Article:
History of Cremona
Cremona was born as a simple village inhabited by the Gauls, who worked as ferrymen on the Po River. Because of its geographical position as a major transit point Cremona drew the attention of the Romans, who turned the small village into an important regional centre.
It was founded around 219 B.C., and was inhabited by nearly 6000 Romans who took advantage of the fertility of the soil and at the same time used the location to control the Celtic populations (the Boi and Cenomani Gauls) that were penetrating inside the Empire.
The city always enjoyed the confidence of Rome and it also had a legislative autonomy with its own Senate.
Around 190 B.C. thousands more Roman farmers settled in the city and relations with Rome became even more friendly, because Cremona had aided the Romans against the Gauls and also against Hannibal. Around 89 B.C. Cremona became "Municipium" and its inhabitants obtained Roman citizenship.
With the fall of the Roman Empire in the Early Middle Ages, the city was governed by some powerful Vescovi-Conti [Lords-Bishops], who defended it vigorously, and around 1000, Cremona, after some fierce struggles against the Vescovi-conti, transformed itself into a municipality.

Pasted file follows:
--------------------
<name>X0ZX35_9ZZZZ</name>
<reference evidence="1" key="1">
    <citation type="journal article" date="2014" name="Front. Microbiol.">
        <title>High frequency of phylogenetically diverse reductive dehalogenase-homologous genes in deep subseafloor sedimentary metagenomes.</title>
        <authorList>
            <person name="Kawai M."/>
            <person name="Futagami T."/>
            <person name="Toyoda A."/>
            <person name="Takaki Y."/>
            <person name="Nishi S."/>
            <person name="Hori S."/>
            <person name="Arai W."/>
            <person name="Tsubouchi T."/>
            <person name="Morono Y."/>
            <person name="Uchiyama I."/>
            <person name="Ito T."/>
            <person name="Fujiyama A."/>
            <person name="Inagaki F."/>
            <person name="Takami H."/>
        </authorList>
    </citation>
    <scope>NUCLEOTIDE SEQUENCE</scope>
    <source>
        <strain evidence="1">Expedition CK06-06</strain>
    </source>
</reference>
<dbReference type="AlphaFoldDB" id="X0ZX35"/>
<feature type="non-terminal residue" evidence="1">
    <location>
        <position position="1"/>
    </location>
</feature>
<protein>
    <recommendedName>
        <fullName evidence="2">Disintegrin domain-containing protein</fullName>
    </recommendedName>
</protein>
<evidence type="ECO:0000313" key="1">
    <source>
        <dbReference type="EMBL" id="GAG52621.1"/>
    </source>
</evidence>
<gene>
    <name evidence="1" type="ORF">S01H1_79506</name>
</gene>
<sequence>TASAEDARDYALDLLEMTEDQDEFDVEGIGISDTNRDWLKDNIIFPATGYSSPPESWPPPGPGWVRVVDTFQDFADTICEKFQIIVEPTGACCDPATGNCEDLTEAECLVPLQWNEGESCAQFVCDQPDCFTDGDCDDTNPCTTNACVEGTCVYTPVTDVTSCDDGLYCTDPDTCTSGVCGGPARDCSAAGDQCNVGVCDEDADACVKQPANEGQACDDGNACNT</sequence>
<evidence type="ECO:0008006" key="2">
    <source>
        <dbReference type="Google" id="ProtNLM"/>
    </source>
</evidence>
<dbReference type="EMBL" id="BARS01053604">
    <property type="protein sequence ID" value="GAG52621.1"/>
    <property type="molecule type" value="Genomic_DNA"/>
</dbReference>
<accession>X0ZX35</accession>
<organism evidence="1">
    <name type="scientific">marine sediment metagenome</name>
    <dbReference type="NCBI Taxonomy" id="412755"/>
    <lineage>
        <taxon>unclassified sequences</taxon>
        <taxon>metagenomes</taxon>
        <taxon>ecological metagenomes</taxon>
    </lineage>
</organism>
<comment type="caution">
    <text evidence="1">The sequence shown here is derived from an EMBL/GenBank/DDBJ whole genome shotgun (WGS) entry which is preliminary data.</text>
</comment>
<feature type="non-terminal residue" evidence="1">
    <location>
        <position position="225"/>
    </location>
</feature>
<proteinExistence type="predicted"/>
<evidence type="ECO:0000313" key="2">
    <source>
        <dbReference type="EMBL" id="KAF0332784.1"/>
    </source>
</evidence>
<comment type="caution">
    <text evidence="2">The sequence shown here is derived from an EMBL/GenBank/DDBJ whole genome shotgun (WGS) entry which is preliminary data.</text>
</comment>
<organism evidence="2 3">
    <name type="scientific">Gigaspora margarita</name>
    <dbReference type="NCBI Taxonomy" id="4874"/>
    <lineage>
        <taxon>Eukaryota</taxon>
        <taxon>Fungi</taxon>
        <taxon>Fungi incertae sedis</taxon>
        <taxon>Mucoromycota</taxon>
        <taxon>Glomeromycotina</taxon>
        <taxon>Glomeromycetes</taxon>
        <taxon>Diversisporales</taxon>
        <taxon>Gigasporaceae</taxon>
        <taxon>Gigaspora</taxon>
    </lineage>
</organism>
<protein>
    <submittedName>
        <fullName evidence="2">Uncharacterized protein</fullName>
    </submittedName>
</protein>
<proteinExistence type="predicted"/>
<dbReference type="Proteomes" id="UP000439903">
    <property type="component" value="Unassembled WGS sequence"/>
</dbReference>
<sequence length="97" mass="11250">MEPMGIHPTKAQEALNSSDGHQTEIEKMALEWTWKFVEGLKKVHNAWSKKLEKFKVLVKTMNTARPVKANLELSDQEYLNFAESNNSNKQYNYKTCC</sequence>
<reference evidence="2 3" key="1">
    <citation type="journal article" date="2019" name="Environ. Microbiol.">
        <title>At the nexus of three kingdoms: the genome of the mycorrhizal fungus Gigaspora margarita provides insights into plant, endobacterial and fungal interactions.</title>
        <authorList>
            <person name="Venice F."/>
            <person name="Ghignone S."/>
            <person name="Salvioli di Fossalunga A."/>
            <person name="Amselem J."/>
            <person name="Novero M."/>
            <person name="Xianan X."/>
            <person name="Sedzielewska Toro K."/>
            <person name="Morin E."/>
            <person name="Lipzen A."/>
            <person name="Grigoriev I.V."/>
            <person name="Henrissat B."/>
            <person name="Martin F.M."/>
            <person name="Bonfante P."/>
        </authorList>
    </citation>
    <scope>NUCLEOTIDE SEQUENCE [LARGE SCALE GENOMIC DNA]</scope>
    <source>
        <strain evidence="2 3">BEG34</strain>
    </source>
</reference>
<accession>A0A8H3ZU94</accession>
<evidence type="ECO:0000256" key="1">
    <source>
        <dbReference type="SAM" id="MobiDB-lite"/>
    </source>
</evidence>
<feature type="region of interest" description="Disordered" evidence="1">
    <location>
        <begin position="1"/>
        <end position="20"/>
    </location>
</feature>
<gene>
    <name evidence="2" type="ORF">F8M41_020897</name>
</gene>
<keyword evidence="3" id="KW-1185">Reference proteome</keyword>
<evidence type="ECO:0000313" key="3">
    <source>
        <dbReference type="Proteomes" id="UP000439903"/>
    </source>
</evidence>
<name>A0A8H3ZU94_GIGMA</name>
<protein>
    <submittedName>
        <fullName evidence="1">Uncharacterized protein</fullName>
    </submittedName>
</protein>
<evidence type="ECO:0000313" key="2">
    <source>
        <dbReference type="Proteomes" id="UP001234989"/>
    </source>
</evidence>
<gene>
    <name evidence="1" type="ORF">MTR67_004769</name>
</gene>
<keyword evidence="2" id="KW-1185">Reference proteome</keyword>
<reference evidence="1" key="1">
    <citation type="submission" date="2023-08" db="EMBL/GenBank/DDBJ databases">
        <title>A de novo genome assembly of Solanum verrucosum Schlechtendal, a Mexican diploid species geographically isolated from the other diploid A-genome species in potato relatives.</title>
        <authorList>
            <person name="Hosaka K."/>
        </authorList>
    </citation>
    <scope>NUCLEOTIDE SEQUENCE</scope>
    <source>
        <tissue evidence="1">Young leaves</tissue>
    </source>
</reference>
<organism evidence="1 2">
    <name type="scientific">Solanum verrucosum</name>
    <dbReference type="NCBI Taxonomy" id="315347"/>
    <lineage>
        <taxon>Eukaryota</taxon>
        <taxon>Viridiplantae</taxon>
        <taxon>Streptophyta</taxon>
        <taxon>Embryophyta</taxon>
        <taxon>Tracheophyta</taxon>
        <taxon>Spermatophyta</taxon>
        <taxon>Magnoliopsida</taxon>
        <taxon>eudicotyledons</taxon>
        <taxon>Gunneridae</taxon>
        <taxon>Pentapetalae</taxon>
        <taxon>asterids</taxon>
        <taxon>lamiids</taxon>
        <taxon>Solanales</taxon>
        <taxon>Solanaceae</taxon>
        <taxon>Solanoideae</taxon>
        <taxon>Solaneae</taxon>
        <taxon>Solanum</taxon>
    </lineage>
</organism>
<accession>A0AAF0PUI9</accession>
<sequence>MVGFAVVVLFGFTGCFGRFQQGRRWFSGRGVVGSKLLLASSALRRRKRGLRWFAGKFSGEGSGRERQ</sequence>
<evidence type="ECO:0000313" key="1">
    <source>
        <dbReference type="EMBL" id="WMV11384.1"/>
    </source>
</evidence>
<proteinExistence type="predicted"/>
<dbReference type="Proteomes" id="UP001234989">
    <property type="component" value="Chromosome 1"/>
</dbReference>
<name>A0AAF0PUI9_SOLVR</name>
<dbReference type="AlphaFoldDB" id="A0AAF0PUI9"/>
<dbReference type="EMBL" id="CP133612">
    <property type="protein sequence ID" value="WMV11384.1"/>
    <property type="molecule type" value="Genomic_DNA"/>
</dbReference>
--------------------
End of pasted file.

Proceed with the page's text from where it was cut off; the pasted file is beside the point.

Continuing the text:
By 1130 Cremona was one of the most powerful Italian Municipalities, and it had expanded its domain into the surrounding territory.
The Municipal age however was a period of conflicts and in the end Cremona was conquered by the Visconti and Sforza from Milan, and for a short period also by the Venetians (1499-1509), French, Spanish (1535) and finally by the Austrians.
From 1795, with the arrival of Napoleon in Italy it passed under French rule and, after the struggles of the Risorgimento, came into the Kingdom of Italy.